DevOps Best Practices
Adopting Kubernetes? Here’s What You Should Definitely Not Do
Kubernetes is changing the infrastructure landscape is by enabling platform teams to scale much more effectively. Rather than convincing every team to secure VMs properly, manage network devices — and then following up to make sure they’ve done so — platform teams can now hide all of these details behind a K8s abstraction. This lets both application and platform teams move more quickly: application teams because they don’t need to know all the details, and platform teams because they are free to change them.
There are some great tutorials and online courses on the Kubernetes website. If you’re new to Kubernetes, you should definitely check these out. But it’s also helpful to understand what not to do.
The first big failure mode with Kubernetes is not budgeting for maintenance. Just because K8s hides a lot of details from application developers doesn’t mean that those details aren’t there. Someone still needs to allocate time for upgrades, setting up monitoring, and thinking about provisioning new nodes.
You should budget for (at least) quarterly upgrades of master and node infrastructure. Or however frequently you were upgrading VM images, make sure you are now doing the same for Kubernetes infrastructure as well.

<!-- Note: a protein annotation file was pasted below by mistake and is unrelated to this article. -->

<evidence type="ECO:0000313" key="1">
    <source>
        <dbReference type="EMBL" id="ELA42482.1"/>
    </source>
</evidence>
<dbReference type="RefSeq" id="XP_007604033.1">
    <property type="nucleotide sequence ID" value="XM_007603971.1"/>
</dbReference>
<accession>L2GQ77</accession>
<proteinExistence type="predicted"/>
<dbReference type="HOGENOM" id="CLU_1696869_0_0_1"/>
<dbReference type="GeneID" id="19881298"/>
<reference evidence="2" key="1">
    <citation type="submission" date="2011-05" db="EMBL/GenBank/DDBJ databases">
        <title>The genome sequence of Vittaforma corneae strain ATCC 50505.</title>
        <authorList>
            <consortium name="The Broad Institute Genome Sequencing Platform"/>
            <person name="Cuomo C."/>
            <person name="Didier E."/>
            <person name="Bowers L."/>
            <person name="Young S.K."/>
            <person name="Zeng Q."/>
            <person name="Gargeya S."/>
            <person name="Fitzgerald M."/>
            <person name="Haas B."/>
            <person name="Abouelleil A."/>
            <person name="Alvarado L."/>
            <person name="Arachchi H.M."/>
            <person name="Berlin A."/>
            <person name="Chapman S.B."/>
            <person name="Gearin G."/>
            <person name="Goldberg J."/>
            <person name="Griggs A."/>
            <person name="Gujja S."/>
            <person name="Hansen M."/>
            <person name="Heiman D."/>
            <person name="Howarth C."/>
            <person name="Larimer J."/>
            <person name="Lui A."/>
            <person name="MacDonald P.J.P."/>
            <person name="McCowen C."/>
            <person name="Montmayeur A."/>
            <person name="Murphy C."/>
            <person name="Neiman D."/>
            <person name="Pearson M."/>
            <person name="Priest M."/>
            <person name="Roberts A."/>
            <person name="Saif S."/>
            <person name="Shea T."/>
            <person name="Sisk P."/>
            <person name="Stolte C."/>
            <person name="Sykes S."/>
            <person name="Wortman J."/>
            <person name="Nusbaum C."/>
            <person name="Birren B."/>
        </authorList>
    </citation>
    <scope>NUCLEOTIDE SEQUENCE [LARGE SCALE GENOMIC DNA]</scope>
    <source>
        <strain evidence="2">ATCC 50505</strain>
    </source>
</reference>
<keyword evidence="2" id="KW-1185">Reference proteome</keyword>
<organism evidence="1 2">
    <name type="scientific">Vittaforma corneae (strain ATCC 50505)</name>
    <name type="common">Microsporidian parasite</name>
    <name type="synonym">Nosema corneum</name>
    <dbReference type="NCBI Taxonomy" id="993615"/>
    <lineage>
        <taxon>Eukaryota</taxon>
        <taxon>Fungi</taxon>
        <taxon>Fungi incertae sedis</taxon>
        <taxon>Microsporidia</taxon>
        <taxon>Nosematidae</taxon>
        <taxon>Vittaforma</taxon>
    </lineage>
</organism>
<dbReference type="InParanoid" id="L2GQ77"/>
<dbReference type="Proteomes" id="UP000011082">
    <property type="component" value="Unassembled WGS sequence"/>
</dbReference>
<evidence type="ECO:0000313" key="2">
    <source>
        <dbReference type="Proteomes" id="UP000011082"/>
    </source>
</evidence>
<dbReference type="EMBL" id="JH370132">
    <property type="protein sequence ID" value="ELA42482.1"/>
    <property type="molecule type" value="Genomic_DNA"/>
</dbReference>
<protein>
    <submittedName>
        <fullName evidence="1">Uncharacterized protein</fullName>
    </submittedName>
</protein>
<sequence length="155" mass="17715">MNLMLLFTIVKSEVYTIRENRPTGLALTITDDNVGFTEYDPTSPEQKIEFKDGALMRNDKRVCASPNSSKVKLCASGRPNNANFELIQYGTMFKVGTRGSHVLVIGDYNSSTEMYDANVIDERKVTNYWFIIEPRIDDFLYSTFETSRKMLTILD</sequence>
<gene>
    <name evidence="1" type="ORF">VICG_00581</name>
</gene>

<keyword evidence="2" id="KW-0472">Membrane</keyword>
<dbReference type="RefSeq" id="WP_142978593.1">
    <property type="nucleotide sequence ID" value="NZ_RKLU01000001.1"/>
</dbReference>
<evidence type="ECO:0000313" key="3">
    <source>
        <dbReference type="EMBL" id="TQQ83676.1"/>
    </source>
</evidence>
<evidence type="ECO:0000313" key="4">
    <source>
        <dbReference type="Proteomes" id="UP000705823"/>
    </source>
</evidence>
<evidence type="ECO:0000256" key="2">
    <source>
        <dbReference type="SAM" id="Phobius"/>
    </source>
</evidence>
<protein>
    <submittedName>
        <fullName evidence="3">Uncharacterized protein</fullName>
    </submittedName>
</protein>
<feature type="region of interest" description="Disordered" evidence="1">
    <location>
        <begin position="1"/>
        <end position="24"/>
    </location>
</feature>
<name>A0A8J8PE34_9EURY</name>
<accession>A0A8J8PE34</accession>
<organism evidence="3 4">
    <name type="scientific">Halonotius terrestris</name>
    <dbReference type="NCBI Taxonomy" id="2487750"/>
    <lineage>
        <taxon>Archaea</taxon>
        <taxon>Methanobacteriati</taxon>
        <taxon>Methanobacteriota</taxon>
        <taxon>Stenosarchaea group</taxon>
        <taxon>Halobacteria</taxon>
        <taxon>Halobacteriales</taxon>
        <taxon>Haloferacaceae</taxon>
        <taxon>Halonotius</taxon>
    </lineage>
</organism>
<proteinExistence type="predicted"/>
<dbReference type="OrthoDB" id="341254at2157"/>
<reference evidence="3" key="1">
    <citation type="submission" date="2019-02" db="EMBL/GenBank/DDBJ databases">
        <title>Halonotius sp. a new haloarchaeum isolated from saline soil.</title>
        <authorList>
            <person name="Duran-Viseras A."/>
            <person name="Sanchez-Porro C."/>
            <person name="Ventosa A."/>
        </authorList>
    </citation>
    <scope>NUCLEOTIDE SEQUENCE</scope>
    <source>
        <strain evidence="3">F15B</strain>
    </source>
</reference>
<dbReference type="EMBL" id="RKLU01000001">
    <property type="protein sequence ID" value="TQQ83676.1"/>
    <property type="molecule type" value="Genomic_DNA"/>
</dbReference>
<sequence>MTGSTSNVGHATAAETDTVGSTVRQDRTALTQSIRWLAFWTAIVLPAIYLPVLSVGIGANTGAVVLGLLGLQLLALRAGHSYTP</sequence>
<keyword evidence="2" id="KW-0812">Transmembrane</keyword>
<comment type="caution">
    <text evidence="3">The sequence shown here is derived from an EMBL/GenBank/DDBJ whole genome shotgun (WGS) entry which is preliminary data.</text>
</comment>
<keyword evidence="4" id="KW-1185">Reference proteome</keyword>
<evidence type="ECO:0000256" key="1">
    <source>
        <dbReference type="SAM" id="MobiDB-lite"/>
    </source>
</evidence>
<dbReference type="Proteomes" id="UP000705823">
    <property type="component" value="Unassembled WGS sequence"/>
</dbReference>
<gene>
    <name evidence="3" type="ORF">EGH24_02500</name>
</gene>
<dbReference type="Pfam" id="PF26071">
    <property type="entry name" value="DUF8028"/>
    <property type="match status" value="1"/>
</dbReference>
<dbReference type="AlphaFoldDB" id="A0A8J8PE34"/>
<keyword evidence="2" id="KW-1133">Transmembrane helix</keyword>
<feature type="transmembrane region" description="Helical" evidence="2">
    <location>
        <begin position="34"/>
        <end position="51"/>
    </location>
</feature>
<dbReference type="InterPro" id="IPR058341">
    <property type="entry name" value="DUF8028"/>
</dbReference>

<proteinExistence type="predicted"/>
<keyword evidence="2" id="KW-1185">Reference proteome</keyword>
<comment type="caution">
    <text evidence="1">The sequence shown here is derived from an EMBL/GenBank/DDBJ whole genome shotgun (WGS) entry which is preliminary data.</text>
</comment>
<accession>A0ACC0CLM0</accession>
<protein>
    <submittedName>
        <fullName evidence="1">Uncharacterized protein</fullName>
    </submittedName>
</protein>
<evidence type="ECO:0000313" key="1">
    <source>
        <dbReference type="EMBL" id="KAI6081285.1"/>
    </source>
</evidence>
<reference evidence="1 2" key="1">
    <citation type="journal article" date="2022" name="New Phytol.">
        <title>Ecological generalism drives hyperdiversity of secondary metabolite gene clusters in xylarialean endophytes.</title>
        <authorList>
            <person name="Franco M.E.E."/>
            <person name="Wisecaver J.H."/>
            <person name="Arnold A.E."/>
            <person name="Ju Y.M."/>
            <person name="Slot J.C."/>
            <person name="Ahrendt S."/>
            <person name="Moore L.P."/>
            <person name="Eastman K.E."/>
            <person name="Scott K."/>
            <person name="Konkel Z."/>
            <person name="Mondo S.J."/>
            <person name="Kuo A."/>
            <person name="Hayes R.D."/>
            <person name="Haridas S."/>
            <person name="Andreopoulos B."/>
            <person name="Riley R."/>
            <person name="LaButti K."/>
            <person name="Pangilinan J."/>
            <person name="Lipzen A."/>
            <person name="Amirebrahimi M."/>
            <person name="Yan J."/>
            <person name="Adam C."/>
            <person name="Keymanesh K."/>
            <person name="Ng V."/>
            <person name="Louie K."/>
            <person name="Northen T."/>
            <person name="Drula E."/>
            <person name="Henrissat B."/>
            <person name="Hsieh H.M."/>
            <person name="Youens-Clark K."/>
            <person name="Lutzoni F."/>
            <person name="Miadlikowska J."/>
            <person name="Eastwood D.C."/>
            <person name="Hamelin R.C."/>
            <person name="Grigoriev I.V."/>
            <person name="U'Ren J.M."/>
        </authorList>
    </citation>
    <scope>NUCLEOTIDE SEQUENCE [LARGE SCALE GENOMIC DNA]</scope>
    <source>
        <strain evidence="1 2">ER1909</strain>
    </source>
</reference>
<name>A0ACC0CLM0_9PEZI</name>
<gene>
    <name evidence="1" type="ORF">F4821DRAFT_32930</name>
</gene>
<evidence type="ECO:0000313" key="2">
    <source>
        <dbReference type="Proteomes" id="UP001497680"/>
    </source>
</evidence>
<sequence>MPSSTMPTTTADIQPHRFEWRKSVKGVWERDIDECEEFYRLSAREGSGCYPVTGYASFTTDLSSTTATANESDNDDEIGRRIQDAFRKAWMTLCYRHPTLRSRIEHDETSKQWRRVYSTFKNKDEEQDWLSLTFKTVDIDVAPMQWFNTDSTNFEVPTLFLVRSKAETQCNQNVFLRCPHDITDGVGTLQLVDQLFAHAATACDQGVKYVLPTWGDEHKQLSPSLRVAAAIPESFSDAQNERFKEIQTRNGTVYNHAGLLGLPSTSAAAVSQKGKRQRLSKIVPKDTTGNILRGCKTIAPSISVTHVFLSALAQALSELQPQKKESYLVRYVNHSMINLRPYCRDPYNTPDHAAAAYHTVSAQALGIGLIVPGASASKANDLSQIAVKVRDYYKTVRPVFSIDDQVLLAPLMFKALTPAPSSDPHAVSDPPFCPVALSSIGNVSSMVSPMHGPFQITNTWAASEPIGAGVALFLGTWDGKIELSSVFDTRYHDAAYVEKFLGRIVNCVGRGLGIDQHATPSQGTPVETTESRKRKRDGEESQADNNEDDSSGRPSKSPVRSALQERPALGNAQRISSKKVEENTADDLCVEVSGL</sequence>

Who should do these upgrades? If you’re going to roll out K8s in a way that is standard across your org (which you should be doing!), this needs to be your infrastructure team.
The second big failure mode is that teams move so quickly they forget that adopting a new paradigm for orchestrating services creates new challenges around observability. Not only is a move to K8s often coincident with a move to microservices (which necessitates new observability tools) but pods and other K8s abstractions are often shorter lived than traditional VMs, meaning that the way that telemetry is gathered from the application also needs to change.
The solution is to build in observability from day one. This includes instrumenting code in such a way that you can take both a user-centric as well as infrastructure-centric view of requests — and understand how instrumentation data is transmitted, aggregated, and analyzed. Waiting until you’ve experienced an outage is too late to address these issues, as it will virtually impossible to get the data you need to understand and remediate that outage.
With all the hype around Kubernetes — and of course it’s many, many benefits — it’s easy to assume that it will magically solve all your infrastructure problems. What’s great about K8s is that it goes a long way toward isolating those problems (so that platform teams can solve them more effectively) but they’ll still be there, in need of a solution.